After touring the Church of the Holy Spirit, we spent the rest of the day shopping in the Altstadt. Some of our favorite finds were: Schneeballin (a round dessert from a few towns over), local beers at Brauhaus Vetter and Kulturbrauerei and the gummy bear stores!
Schneeballen! I had the champagne one!
Gummy window displays! A cake, soccer game and Oktoberfest-themed gummies!
We also visited the Heidelberg Monkey near the Alte Brücke. Touching it is supposed to bring good luck or something like that…It just seemed like a dirty monkey to me. We all took pictures, but its really just a tourist trap.
And, finally, one last picture of the castle at night! Until next time, Heidelberg!! We had such a great time!
Dorfschänke was our first real meal of the Eurotrip2014, and it was so delicious!! It remains a strong contender for best meal of the trip!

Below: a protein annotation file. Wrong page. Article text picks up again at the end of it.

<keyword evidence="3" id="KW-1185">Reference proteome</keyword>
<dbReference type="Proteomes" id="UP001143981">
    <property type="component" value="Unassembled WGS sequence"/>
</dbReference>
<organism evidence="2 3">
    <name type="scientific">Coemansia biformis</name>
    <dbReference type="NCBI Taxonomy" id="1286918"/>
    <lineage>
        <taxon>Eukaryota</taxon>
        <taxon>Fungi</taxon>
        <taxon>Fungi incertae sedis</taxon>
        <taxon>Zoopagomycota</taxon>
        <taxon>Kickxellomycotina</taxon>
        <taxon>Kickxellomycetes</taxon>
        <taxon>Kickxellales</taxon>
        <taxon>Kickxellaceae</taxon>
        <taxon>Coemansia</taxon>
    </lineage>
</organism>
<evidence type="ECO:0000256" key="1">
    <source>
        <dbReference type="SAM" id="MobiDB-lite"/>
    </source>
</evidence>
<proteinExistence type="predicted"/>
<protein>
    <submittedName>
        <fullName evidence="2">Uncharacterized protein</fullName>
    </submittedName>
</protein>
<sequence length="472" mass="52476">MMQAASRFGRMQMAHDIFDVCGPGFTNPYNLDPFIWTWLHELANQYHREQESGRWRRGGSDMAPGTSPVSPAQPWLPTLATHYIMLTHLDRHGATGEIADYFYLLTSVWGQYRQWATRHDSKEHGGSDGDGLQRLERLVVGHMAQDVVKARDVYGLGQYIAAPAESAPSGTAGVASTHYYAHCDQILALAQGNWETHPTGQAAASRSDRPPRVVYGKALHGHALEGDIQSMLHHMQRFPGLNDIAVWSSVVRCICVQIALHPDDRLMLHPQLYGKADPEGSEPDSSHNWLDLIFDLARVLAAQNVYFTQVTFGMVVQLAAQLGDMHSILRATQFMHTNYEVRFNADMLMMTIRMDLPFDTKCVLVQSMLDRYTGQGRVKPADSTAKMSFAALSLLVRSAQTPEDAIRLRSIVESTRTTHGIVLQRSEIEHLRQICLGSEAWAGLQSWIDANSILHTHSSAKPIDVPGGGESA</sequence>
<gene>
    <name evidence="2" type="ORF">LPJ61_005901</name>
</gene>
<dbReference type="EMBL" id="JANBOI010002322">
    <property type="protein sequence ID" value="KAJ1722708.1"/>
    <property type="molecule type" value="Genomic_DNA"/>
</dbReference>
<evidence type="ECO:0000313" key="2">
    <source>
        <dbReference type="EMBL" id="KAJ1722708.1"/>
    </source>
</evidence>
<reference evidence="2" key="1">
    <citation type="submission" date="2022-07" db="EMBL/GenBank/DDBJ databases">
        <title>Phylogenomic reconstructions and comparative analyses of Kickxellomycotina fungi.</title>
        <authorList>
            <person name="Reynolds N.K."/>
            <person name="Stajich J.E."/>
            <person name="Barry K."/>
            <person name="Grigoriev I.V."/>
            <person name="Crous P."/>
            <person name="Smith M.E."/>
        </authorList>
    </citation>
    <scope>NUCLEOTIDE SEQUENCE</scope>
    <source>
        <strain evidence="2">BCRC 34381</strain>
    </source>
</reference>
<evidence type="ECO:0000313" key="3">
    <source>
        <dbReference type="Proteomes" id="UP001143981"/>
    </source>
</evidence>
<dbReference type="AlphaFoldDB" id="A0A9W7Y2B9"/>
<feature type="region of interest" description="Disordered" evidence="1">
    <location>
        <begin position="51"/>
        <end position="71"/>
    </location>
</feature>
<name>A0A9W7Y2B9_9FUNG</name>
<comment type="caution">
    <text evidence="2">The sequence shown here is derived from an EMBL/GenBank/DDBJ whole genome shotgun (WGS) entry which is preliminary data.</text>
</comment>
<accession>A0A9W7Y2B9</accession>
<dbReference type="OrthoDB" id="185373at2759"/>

The restaurant is located in the new part of town, only a few blocks from where the Philosopher’s Walk ends (or begins…depending on where you start…we started the Philosopher’s Walk at the bridge end and ended just in time for dinner near Dorfschänke).
We did not have a reservation, and we were immediately seated outside at our request. Our waiver spoke perfect English and was very helpful in explaining the menu to us and their specialities. Dorfschänke’s main speciality is Flammkuchen, which is a pizza-type meal that comes in savory and sweet flavors. Yum!